Badminton chief quits, successor tasked to lift fortunes

SINGAPORE - The search is on for a new Singapore Badminton Association (SBA) chief executive officer to replace Bobby Lee, who will be stepping down next month.

The 43-year-old told The Straits Times on Monday he will be joining a "small medical group" to manage a chain of clinics.

Chew Keet Hou, SBA's national team director, will assume Lee's role on an interim basis until a successor is found.

In an e-mail reply to ST, SBA president Lee Yi Shyan said it will work with the Singapore Sports Council to "advertise, interview and select" candidates.

However, a deadline has not been set on the appointment.

The Senior Minister of State for Trade and Industry and National Development added: "The CEO's departure will have no impact on the search for new sponsors, as it is not only the CEO's job, but also the management committee's.

"Members of the management committee have always been actively involved in discussions with potential partners and sponsors for the Singapore Open and will continue to do so."

Bobby Lee joined the association in March 2011, and was instrumental in setting up the National Intermediate Squad (NIS) - the national youth set-up - in May that year.

He also oversaw steady progress for the Li-Ning Singapore Open, the Republic's premier badminton event. Despite a string of high-profile pullouts, this year's edition drew a final-day crowd of 8,500 to the Singapore Indoor Stadium.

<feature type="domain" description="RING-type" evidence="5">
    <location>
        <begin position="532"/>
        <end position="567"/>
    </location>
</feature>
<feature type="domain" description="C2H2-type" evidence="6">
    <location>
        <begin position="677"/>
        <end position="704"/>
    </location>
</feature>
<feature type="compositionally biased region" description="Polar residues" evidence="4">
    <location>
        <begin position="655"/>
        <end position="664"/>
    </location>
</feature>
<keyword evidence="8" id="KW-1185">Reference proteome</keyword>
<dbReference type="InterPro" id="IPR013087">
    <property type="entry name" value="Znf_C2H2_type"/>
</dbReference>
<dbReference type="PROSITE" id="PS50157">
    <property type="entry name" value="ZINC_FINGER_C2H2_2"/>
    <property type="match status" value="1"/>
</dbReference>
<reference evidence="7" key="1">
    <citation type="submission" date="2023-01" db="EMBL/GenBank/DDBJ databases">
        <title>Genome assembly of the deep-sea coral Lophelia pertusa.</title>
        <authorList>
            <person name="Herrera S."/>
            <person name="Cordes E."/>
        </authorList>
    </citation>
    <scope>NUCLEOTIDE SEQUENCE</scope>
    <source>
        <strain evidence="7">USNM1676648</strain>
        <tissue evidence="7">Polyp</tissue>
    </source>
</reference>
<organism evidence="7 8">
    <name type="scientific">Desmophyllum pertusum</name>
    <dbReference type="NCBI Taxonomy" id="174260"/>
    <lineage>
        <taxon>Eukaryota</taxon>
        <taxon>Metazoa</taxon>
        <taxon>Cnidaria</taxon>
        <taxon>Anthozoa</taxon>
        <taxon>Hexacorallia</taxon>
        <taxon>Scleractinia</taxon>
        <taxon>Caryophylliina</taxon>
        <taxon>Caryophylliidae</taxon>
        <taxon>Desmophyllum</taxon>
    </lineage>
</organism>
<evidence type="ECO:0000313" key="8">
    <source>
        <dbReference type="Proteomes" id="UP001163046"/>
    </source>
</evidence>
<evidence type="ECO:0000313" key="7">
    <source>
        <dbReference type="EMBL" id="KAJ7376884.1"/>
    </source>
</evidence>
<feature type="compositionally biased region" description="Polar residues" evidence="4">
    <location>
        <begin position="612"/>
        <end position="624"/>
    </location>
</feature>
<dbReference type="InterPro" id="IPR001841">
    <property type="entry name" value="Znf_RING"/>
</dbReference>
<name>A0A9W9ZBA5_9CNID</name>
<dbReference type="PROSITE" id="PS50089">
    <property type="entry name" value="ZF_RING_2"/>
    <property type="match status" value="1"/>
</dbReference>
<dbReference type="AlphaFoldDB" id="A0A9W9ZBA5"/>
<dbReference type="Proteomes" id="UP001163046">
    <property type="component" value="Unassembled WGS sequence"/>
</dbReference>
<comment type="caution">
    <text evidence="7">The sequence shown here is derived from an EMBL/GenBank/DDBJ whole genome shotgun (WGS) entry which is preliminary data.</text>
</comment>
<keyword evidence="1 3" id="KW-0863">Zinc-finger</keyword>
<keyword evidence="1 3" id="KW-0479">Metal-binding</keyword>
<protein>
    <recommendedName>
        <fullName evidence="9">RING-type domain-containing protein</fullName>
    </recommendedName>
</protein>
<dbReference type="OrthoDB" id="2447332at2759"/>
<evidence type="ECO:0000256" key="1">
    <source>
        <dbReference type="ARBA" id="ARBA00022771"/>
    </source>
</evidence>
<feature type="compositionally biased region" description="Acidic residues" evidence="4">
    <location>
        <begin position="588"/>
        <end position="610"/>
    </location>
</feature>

He said: "Badminton's popularity has been growing over the years as we've seen with the Singapore Open attendances.

"But in terms of high performance, we've dipped after the 2011 SEA Games."

Indeed, the top priority for Lee's successor will be to revive the ailing national squad.

There have been few highlights on the international stage since national women's singles player Gu Juan's surprise progress to the last eight of the All-England Championships in 2011.

Despite fielding a team of 23 at this year's Open, no Singaporean reached the quarter-finals, making it the country's worst showing since the 2006 edition.

The national singles players have also struggled to get past the last-16 in any Superseries-level or Grand Prix Gold tournaments, with Gu's runner-up finish at the Malaysia Open in June the only exception.

Nonetheless, Singapore's top male shuttler Derek Wong said Lee always put players first, adding: "He has made many changes to help the players, like pushing for more double-decker beds to be put in the office for us to rest in between training sessions.

"He was a very good boss - we will miss him."

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